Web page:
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Talking with Your Mouth Full

Speak about food and feed your life's story

By David Szanto, Ph.D.

When it comes to your food, what kind of stories do you tell? Do you weave tales of dinners and snacks, grocery lists, and gardening tricks? Do you recount recipes from your family history and wax poetic about the perfection of the fries at that little casse-croûte on the 132 (just south of Rivière-du-Loup)? Or are you more of a listener, one who soaks up the stories of grand-parents and cookbook authors and fourth-generation farmers?

If you participate in food stories you contribute to the fine old tradition of oral narrative. It’s the way that culture has been created and transferred for millennia. It’s also our means of gathering and sharing knowledge across and among generations. Today, food narratives have a powerful presence in many different gastronomic settings, including restaurants, wholesale markets, farms, and factories. But what is storytelling, and why is it so important to food?

The French sociologist Michel de Certeau once wrote, “What the map cuts up, the story cuts across.” In other words, stories help us dissolve formal boundaries, like the borders between countries and townships, or the definitions that frame (and often stereotype) national cuisines. Stories even blur the divisions between past and present. Stories create connections.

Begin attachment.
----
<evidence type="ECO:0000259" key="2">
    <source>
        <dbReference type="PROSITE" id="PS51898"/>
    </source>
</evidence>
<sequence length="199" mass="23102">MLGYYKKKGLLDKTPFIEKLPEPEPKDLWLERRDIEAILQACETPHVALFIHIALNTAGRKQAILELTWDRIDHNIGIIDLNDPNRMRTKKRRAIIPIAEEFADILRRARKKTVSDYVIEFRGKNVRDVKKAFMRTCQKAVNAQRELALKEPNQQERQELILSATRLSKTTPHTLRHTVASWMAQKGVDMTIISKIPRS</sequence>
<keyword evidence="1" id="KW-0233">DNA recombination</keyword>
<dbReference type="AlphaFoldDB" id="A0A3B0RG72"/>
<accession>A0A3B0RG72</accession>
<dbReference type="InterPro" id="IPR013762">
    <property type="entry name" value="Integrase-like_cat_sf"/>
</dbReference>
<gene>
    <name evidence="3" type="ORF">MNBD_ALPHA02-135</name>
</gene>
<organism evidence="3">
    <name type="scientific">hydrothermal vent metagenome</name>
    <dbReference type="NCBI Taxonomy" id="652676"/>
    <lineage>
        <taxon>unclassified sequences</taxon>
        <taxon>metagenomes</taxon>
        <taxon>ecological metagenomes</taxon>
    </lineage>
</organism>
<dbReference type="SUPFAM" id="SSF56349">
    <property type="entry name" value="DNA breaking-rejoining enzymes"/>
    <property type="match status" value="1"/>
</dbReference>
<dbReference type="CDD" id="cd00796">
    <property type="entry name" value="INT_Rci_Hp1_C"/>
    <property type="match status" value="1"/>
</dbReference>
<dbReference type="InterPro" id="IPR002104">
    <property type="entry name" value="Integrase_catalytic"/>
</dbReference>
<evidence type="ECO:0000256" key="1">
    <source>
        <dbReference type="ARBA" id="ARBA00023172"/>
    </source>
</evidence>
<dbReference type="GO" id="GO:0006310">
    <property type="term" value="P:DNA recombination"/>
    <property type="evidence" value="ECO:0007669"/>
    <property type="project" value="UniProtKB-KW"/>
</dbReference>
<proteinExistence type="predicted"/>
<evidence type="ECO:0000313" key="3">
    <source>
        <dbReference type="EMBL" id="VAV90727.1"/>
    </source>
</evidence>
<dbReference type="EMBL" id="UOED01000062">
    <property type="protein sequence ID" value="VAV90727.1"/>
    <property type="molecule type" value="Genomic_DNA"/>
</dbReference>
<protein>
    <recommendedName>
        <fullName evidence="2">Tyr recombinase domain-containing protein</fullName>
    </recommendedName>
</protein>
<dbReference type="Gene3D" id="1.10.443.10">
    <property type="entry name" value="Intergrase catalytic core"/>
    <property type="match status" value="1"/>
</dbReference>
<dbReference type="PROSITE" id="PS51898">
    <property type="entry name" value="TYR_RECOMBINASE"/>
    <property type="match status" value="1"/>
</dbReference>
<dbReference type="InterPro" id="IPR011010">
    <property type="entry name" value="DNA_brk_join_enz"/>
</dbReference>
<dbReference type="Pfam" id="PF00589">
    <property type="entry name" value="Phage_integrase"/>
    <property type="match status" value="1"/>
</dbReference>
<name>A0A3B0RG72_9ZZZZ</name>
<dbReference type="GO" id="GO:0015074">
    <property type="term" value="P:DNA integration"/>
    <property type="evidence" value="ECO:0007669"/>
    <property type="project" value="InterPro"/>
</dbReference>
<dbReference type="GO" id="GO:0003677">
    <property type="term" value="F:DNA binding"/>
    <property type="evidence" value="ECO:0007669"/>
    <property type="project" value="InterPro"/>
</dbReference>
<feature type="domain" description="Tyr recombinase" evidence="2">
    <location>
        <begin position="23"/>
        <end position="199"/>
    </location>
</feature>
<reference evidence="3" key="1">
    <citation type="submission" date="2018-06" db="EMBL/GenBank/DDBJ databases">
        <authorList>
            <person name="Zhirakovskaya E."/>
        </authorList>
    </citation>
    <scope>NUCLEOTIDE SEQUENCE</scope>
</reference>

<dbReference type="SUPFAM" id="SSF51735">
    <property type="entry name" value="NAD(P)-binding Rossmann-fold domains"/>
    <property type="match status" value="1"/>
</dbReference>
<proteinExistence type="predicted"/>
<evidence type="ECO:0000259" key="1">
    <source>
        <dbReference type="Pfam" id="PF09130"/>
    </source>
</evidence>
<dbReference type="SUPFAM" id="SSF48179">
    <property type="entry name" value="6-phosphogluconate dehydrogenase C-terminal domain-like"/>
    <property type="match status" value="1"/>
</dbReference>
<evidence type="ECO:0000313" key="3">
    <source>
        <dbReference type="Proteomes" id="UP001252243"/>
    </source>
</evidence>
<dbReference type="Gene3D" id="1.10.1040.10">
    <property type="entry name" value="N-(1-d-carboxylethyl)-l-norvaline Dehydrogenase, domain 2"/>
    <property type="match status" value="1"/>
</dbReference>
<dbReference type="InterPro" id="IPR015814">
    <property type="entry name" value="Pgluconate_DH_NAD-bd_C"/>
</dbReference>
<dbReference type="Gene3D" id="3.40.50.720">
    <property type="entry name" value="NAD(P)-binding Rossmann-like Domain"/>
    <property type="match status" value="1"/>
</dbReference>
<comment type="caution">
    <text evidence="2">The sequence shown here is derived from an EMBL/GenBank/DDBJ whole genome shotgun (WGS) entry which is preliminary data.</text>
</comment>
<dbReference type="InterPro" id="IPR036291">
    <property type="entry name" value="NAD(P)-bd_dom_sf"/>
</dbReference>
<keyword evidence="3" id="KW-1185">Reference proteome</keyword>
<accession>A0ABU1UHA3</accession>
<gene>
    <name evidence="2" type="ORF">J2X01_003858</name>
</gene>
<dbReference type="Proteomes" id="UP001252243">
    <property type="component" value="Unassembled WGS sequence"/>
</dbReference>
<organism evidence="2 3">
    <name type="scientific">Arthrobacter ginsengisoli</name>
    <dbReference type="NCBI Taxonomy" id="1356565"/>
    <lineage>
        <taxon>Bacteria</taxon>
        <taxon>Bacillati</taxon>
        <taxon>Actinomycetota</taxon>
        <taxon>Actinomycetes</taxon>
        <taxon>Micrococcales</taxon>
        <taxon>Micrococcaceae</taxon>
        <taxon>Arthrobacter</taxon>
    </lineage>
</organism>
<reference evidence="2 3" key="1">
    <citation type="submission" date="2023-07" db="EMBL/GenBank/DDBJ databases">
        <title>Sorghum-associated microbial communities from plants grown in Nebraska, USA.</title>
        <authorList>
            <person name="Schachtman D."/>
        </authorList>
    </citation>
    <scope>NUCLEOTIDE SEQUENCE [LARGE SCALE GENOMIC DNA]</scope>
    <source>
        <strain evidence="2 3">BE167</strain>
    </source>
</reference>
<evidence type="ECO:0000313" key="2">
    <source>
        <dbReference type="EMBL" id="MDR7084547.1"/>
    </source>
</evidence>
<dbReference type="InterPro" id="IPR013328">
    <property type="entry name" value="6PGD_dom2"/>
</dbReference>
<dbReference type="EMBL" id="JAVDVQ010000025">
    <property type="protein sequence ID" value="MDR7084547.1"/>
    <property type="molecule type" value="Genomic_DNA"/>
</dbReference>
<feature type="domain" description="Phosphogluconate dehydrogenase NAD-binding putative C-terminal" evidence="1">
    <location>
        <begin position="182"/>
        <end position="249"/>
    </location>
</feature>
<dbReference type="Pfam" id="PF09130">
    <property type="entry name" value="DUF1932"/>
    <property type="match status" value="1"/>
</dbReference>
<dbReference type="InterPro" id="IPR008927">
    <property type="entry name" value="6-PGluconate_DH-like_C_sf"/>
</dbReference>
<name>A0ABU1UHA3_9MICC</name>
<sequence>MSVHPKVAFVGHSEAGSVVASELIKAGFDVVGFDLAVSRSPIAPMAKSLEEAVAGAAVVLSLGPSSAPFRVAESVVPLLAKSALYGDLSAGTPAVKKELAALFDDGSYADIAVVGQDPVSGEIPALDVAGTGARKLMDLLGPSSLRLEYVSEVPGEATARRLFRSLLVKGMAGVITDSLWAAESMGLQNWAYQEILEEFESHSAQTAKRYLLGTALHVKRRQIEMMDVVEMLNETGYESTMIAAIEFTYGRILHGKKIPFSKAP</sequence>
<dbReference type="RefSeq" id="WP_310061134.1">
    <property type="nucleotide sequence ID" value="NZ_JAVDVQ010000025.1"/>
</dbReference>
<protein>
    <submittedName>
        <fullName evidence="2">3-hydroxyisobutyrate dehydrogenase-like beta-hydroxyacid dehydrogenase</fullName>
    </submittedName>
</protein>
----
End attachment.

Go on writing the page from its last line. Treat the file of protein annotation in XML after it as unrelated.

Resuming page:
At the same time, if you ask your grandfather to tell you how his family used to make fish-head stew, or how his mother pickled lemons, he might think you were crazy. That’s because it can be hard to consider our “ordinary” food as being notable, memorable, or worth telling a story about.

Our grandparents generally remember what they did “back then” as a pretty mundane affair — just like you and I might feel about what we bought at the supermarket yesterday. Even so, people often imagine that “the way grandma did it” is more magical than how we cook and eat today. We have a tendency to mythologize the past.

Similarly, food marketers and media have taken to using “storytelling” as a way to attract and keep consumers’ attention. But that blurb about a chicken farmer’s family on a Styrofoam package of skinless, boneless white meat is not really storytelling. Nor is it an oral narrative when a food blogger publishes an online post about the 10 Best Bakeries in Brossard (including why they are “sooooo traditional”). Storytelling happens out loud, face-to-face, with mouths and ears, gestures and smiles. Eyes and hands tell stories just as much as vocal cords do.

So yes, let’s all tell our stories to each other. In person. Great-aunt Janine would probably love to hear how you prepared your pâté chinois over the weekend, just as your nephew would enjoy hanging out in the kitchen while you describe making brownies and tire éponge when you were a kid.

And let’s listen more, too — to the details of harvests and hunting, canning and cake making. This is what makes québécois food culture both distinct and universal: unique in its details, yet familiar in its patterns. We are our stories, and when we tell them, we connect the past with the future, and ourselves with each other.

David SzantoDavid Szanto is a Montreal-based food researcher, consultant, and long-time contributor to this magazine. In 2015, he earned a Ph.D. in gastronomy from Concordia University, the first of its kind.

 

Winter 2019, Vol 11 N°1

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